Jessica Chastain stopped by The Tonight Show Thursday(18) and asked Jimmy Fallon to act out some imaginary movie scenes. They switched it up and Chastain played the male role, while Fallon played the female role.
She and Fallon then acted out three movie scenes, reading off scripts and adopting roles of the opposite gender.
The first scene, from a romantic comedy, saw Chastain playing the man, bumping into Fallon, who was playing the woman.
“Oh, excuse me. I didn’t see you there,” Chastain intoned. Fallon giggled and mumbled something about being clumsy. Here, Chastain launched into a self-involved monologue.
“You’ll have to forgive me. I was lost in thought contemplating how small we are in this vast universe,” she said. “Nothing but a speck of dust. The only thing that could give me purpose is somebody to grab onto and join me as I float through this endless world of confusion.”
Fallon‘s single line: “Yeah.”
The late night host then pointed out to Chastain, “I barely got to speak there.”
The two other faux movie scenes proved similar points, with Chastain taking the lead or carelessly dismissing Fallon’s lines with a wave of her hand and a “no thanks.”
Chastain has been a vocal supporter of the #MeToo and Time’s Up movements. Last May, at the Cannes Film Festival, the actress spoke out about the problematically low female representation in film during a press conference following the festival’s final ceremony.
“This is the first time I’ve watched 20 films in 10 days, and I love movies, and the one thing I really took away from this experience is how the world views women from the female characters that I saw represented,” Chastain said at the time. “It was quite disturbing to me, to be honest. There are some exceptions, I will say. But for the most part I was surprised by the representation of female characters on screen in these films, and I do hope that when we include more female storytellers we will have more of the women that I recognize in my day-to-day life. Ones who are proactive, have their own agency, don’t just react to the men around them, they have their own point of view.”
Jessica also revealed to Jimmy Fallon on how nervous she is to make her hosting debut on Saturday Night Live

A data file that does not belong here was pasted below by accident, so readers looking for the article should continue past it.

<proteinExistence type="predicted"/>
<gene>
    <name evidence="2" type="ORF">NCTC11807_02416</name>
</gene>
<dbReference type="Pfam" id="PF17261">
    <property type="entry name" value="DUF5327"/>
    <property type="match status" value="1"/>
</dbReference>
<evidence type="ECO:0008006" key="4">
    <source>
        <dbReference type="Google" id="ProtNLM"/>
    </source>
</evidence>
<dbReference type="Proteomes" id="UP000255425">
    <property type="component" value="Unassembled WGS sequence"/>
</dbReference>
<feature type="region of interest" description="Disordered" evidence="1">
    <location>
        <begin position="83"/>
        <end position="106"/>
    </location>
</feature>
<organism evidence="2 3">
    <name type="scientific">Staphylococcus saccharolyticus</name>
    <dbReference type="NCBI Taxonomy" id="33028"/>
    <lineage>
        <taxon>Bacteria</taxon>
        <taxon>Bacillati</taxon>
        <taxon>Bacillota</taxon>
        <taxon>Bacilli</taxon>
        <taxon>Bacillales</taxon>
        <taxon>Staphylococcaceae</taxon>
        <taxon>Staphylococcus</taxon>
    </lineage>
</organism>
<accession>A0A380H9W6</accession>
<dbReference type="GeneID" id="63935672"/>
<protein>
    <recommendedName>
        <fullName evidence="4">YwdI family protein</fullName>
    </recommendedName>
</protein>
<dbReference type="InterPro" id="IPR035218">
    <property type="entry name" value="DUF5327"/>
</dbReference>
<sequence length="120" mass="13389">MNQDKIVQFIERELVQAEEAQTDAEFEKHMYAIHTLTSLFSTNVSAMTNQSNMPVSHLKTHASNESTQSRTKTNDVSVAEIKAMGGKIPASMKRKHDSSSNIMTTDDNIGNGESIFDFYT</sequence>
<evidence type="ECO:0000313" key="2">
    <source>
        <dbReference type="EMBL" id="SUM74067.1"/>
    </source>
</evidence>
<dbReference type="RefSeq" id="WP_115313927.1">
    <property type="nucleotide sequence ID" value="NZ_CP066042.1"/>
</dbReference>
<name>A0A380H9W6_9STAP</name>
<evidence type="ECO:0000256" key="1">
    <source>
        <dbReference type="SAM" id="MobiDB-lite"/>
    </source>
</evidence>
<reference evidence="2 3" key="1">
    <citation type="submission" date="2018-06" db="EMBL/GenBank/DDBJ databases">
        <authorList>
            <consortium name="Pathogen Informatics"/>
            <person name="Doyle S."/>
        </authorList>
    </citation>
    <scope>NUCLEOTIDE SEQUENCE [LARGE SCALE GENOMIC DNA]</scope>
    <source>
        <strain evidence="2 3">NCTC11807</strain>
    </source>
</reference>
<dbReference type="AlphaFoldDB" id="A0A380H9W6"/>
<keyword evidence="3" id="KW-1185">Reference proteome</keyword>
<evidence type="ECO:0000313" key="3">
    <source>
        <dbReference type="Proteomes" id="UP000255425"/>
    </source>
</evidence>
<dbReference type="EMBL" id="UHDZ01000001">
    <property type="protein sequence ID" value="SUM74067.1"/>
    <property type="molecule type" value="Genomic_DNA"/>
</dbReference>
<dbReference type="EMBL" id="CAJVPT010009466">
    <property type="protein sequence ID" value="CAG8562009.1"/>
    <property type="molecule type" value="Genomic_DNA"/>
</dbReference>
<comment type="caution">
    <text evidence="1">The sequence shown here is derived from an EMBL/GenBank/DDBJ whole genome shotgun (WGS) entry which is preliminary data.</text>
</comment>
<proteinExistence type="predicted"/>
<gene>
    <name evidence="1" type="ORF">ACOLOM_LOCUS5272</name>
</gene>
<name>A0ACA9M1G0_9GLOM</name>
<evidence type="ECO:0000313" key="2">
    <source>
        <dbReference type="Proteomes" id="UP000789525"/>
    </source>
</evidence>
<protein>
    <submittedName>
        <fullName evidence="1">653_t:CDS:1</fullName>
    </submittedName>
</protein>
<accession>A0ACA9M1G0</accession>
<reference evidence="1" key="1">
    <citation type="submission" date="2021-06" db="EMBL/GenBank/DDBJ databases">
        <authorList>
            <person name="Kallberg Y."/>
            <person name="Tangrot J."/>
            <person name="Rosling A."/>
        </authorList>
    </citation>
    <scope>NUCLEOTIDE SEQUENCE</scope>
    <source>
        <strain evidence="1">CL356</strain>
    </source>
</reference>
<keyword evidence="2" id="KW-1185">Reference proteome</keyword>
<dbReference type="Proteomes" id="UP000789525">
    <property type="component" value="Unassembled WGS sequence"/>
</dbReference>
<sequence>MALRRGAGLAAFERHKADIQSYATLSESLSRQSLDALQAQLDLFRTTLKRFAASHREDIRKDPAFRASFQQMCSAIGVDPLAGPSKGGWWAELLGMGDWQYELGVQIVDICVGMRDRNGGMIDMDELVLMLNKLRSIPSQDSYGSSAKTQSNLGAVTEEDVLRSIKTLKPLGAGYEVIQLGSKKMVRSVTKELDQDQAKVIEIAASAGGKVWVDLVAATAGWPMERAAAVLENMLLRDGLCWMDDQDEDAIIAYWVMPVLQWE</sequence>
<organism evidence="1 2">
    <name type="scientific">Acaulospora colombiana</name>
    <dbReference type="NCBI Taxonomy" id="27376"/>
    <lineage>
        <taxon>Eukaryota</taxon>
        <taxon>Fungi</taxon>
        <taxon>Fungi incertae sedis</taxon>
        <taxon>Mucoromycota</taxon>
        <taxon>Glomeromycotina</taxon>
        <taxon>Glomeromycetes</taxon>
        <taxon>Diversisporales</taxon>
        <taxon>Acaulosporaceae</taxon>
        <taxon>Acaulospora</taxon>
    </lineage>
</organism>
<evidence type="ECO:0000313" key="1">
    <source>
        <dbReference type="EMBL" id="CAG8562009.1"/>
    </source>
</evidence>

“I am so nervous,” the actress said of her upcoming debut, also explaining that she couldn’t enunciate her name while filming the promo. “Yeah, so we’ll see how Saturday goes,” the actress joked. Though Chastain is new to the SNL stage, the actress revealed that she has friends who have hosted the show before, including SamRockwell, Gal Gadot and AmySchumer.
“Gal said that it should be fine for me because English is my first language,” the actress joked of the Wonder Woman star’s advice. Meanwhile, Schumer informed her, “Just make sure you play everything super-serious, like your life depends on it.” Chastain then revealed the subtle advice Rockwell offered which was simply to drink water and “stay hydrated.”
Chastain also recalled a past, nerve-wracking experience meeting OprahWinfrey, which she describes as not having gone well.
“Because I started crying… I’m such a loser,” the actress said, further recalling the humorous encounter. “I just started crying and I said, ‘You raised me.‘” After Fallon asked whether the actress was still able to continue speaking with Winfrey, Chastain said, “I kind of blacked out after that moment.”
Though Winfrey and Chastain haven’t run into each other again, the camera did cut to Winfrey after the actress gave her speech at the Critics’ Choice Awards. Chastain explained that Winfrey was seen mouthing the word “wow” after her speech. “I don’t know if it was a good wow or a bad wow. … She knows I exist.”
In accordance with Variety, Jessica will reteam with co-star Octavia Spencer for an untitled comedy:
Jessica Chastain and Octavia Spencer are reuniting for a new film.
“The Help” co-stars will lead a holiday comedy for Universal.
Following a heated bidding war, the studio won the rights to the untitled pitch from Chastain’s Freckle Films.
Chastain and Kelly Carmichael wrote the original treatment and “Crazy Rich Asians” scribe Peter Chiarelli is on board to pen the script. Chastain is attached to produce with her company Freckle Films, along with Maven Pictures. Carmichael, Celine Rattray, and Trudie Styler will also produce.
Universal beat out Fox and Paramount for the pitch, which follows two women fighting the elements to make it home for Christmas.
Exec VP of production Erik Baiers and creative executive Mika Pryce will oversee the project for Universal.
The movie marks a re-team for Chastain and Spencer, who each earned an Oscar nomination for the smash hit “The Help,” with Spencer ultimately taking home the trophy for best supporting actress. Since then, the A-listers haven’t stopped garnering praise for their work, with both earning additional Academy Awards noms (Chastain for 2012’s “Zero Dark Thirty” and Spencer for 2016’s “Hidden Figures”).
This award season is no different as Chastain and Spencer are coming off critically acclaimed performances in Aaron Sorkin’s poker drama “Molly’s Game” and Guillermo del Toro’s Cold War fairy tale “The Shape of Water,” respectively.
Chiarelli is best known for writing the hit romantic comedy “The Proposal,” in addition to the upcoming film “Crazy Rich Asians,” set to hit theaters later this year. He is repped UTA, Mosaic, and Morris Yorn Barnes Levine Krintzman Rubenstein Kohner & Gellman.
Chastain — who is repped by CAA, Mosaic, and Hansen, Jacobson, Teller, Hoberman, Newman, Warren, Richman, Rush, Kaller & Gellman — can be seen next in “X-Men: Dark Phoenix.”
Spencer recently wrapped production on the indie “A Kid Like Jake.” She is repped by WME and Jackoway Tyerman Wertheimer Austen Mandelbaum Morris & Klein.
Jean Grey begins to develop incredible powers that corrupt and turn her into a Dark Phoenix. Now the X-Men will have to decide if the life of a team member is worth more than all the people living in the world.